As reports of global fraud continue to rise, members of corporate boards are becoming increasingly concerned about personal liability that could result from both large- and small-scale financial fraud as well as bribery, corruption and other fraudulent activities.
According to the 11th Global Fraud Survey issued in May by Accountancy Magazine and the accounting firm Ernst & Young, fraud also continues to be a concern of smaller, privately held companies and their advisers, who are often relied upon to provide advice relative to questionable transactions and suspicious activity.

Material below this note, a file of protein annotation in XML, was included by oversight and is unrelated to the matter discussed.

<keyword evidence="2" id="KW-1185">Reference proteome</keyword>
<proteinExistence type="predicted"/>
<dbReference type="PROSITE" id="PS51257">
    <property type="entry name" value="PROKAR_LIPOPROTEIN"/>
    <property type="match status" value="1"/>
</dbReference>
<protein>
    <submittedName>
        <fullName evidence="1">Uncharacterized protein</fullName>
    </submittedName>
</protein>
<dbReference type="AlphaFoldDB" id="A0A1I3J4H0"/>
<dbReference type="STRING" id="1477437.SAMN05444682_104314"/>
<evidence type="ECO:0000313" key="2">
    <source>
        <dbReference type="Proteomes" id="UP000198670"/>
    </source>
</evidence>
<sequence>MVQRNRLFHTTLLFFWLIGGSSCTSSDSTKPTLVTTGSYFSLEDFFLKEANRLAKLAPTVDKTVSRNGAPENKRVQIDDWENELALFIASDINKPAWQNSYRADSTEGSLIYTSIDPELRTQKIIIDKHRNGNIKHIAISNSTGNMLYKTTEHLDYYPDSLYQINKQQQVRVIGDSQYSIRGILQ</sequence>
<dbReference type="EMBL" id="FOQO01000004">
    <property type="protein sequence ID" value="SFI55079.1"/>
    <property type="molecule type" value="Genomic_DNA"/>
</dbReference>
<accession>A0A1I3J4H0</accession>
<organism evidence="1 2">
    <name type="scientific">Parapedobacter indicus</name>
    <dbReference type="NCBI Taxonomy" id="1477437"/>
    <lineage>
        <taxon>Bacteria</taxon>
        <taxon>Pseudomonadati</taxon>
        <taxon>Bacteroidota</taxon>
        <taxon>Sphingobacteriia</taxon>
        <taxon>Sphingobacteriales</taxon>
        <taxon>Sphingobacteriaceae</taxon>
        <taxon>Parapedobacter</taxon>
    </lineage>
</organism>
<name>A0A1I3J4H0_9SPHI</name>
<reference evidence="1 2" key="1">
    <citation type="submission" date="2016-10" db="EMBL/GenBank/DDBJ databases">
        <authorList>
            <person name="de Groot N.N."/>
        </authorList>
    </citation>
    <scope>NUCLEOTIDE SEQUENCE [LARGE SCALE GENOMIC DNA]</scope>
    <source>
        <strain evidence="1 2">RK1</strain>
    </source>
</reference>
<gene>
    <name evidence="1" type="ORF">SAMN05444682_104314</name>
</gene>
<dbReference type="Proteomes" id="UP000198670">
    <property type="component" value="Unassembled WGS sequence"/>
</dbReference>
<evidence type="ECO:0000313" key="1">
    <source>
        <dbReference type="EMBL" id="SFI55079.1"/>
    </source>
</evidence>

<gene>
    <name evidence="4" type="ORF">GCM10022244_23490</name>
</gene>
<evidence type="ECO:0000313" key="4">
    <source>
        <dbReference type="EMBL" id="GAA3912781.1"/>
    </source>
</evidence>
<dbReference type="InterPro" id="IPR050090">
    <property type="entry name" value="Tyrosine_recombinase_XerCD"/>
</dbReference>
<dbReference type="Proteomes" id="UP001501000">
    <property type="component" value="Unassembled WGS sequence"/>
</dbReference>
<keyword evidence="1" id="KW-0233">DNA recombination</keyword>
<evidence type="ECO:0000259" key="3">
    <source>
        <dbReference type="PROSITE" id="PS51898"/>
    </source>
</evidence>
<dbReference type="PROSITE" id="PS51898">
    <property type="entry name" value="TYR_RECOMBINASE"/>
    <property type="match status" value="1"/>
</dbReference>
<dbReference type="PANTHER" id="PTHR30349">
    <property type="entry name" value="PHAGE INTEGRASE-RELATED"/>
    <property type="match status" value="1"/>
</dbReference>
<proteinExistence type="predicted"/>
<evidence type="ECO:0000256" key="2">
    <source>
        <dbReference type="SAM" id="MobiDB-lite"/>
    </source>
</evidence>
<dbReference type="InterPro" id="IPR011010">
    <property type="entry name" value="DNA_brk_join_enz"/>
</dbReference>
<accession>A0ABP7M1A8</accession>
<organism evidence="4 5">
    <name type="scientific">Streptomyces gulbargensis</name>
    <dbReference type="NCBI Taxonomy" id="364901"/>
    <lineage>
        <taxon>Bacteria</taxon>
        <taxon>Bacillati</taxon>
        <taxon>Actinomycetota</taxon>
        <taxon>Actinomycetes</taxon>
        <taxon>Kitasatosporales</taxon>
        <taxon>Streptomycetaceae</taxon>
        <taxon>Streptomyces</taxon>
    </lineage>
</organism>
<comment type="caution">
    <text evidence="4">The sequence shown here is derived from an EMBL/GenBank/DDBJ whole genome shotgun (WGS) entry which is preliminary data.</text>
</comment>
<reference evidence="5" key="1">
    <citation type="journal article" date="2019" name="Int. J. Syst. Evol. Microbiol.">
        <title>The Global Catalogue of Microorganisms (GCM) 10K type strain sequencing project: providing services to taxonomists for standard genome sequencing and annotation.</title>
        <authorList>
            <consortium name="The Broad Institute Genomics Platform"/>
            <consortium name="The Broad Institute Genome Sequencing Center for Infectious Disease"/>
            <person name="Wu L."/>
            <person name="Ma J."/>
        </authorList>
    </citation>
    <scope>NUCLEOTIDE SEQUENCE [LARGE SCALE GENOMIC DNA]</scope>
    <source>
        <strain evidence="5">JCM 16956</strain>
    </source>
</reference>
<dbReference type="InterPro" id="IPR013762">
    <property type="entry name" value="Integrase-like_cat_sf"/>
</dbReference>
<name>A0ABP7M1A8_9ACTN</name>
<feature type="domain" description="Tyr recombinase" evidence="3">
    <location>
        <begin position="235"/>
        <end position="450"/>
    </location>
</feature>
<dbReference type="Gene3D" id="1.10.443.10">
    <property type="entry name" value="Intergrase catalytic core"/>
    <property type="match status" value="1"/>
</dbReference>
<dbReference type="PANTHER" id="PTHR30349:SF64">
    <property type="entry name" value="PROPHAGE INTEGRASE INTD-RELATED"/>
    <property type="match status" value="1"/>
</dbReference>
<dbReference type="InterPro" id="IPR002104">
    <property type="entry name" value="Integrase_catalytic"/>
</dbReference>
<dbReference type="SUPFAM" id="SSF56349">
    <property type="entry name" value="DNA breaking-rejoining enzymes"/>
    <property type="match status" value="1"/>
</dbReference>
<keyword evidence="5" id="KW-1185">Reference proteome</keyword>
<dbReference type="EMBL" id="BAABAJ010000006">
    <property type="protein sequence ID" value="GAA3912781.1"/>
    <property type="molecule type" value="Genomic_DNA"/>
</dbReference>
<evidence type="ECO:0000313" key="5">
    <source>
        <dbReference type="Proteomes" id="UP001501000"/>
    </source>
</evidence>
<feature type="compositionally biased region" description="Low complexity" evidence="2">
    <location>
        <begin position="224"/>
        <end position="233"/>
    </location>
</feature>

While there is no way to eliminate fraud, with awareness of "red flag" indicators that may show the possible existence of fraud, all of us – whether lawyers, certified public accountants, investors or regulators – may be able to better spot fraudulent activity in development or before material losses from fraud have occurred. The examples below show a few case-specific red flags recently in the news and, equally important, highlight select fraud schemes and the need for increased awareness of the potential for fraud across all industries.
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